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From "Marc Saegesser" <marc.saeges...@apropos.com>
Subject RE: Tomcat 3.2.3 and getPathInfo
Date Tue, 11 Sep 2001 18:14:15 GMT
1)  A URL identifies a resource.  It doesn't matter whether the resource is
a static file, CGI, servlet, JSP, ASP or anything else, it simply names a
resource.  To say that some pieces of the URL should be normalized while
other pieces should not goes against this concept.  Any two URLS that name
the same resource can be considered identical and can freely be rewritten as
long as they continue to name the same resource.  Browsers do this all the
time and I assume that proxy servers may as well.

2)  The URLs http://server/a/b/../c, http://server/a/./c and
http://server/a/c all obviously refer to the same resource.  Now assume that
/a/c/* is a prefix mapping for a servlet, because all these URLs refer to
the same resource they must all mapp to the servlet.  By normalizing the URL
we don't alter the resource being requested and we can now do the comparison
to test for a matching prefix.  Now assume that the /a/* is a prefix mapping
for a servlet.  The same three URLs still name the same resource.  What
should the servlet expect to see in path info?  I supposed it might expect
any one of /b/../c, /./c or /c, but since those all map to the same thing
the servlet should still return the same result.  If it doesn't then it has
created more than one resource with the same name.  Every server that I
tested returned a path info of /c (the fully normlized version).

3)  The security problem comes not from the servlet prefix mapping but a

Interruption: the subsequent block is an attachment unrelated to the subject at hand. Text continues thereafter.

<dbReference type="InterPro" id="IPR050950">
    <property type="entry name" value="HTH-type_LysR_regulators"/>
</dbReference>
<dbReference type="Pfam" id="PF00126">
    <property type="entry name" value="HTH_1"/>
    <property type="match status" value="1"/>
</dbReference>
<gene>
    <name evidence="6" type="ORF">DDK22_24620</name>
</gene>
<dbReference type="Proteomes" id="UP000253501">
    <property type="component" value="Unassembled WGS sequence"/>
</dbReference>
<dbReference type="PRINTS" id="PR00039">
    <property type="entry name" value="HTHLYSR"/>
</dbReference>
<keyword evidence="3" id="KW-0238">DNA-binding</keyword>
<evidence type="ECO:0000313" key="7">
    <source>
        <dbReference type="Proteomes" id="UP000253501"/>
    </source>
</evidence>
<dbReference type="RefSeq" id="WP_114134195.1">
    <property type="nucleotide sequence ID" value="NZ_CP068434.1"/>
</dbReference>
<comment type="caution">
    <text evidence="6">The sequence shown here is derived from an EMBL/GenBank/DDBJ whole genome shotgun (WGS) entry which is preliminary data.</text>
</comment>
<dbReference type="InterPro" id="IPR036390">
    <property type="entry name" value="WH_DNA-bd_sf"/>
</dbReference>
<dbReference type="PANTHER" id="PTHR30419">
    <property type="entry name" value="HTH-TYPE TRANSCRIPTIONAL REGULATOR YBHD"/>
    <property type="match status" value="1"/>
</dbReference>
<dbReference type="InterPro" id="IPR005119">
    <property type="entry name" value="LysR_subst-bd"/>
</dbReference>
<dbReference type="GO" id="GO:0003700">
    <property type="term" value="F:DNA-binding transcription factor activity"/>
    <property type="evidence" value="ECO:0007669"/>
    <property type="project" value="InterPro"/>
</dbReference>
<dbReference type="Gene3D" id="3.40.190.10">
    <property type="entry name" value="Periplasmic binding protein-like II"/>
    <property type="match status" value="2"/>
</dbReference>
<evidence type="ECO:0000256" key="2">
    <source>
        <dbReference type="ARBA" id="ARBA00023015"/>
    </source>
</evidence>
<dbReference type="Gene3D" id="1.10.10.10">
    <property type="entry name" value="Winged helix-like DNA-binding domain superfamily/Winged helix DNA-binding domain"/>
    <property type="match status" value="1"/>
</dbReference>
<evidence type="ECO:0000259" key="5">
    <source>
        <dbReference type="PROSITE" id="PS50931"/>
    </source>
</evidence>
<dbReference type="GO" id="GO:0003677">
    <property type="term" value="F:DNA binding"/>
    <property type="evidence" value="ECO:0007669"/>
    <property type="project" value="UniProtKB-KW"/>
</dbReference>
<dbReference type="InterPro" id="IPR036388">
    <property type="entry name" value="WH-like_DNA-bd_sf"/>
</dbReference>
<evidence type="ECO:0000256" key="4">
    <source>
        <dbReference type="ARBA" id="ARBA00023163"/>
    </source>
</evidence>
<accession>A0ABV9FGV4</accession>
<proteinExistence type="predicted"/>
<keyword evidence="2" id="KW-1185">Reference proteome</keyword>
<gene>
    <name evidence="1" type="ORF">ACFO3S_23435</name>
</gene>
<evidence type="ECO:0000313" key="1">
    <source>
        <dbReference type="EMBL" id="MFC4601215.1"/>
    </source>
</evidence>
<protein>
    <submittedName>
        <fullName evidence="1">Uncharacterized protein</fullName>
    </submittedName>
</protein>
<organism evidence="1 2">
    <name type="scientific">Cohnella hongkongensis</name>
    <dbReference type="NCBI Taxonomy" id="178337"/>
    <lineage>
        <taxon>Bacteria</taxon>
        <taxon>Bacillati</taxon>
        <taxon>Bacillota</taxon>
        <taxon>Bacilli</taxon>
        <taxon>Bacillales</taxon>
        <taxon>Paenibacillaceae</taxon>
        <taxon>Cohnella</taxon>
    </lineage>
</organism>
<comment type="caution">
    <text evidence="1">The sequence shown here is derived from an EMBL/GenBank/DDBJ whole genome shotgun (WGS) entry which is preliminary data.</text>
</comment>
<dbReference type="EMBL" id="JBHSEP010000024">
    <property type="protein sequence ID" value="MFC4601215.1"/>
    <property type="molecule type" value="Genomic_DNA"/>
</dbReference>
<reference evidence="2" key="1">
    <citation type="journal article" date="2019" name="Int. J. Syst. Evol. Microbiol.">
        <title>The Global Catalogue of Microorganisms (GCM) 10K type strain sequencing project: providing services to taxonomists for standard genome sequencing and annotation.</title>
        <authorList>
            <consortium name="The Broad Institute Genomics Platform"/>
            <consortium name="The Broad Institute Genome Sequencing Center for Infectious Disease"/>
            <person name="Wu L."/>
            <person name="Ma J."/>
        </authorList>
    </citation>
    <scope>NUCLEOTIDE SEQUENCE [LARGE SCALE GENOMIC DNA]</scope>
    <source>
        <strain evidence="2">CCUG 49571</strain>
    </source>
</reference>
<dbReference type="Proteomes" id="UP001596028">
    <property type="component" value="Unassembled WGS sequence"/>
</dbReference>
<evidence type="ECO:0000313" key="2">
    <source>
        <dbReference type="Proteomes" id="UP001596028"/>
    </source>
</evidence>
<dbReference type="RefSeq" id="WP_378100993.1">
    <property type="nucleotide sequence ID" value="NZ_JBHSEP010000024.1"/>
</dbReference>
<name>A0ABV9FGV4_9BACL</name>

related issue of security-constraints specified by a url-pattern.  If /a/b/*
is protected then URLs like http://server/a/./b/c and
http://server/a/c/../b/d both refer to resources withing the protected area
and must not be served unless the user is authenticated.  Normalizing these
URLs make the url-pattern comparison possible.

4)  Now, for the case of two adjacent slash characters.  It comes down to
whether the URLs http://server/a/b/c, http://server/a/b//c and
http://a//b/////c refer to the same resource or not.  Every implementation
I've seen treats an empty hierachy part identical to no hierarchy part.  All
of these URLs refer to the same resource, regardless of whether the resource
comes from a static file or a servlet.  If /a/* is the prefix mapping for a
servlet then, just like in 2) above, servlet a must expect that it can
receive normalized path info and if it doesn't receive one it should
normalize it anyway so that it serves the same resource regardless of how
normalized the initial URL was.  If /a/b/* is a security contraint then all
of these URLs refer to a protected resource.

5)  A servlet or CGI script should not expect to be able to receive
non-normalized information in path info.  URLs are subject to rewritting at
several times:  by the originating browser, intervening proxy servers, http
servers and the servlet container.  If a servlet or CGI needs data that
*must not* be subject to URL normalization then it *must* be passed in the
query string.

6)  This behaviour did change between 3.2.2 and 3.2.3, but this behaviour is
not protected by any specification.  Yes the change can break existing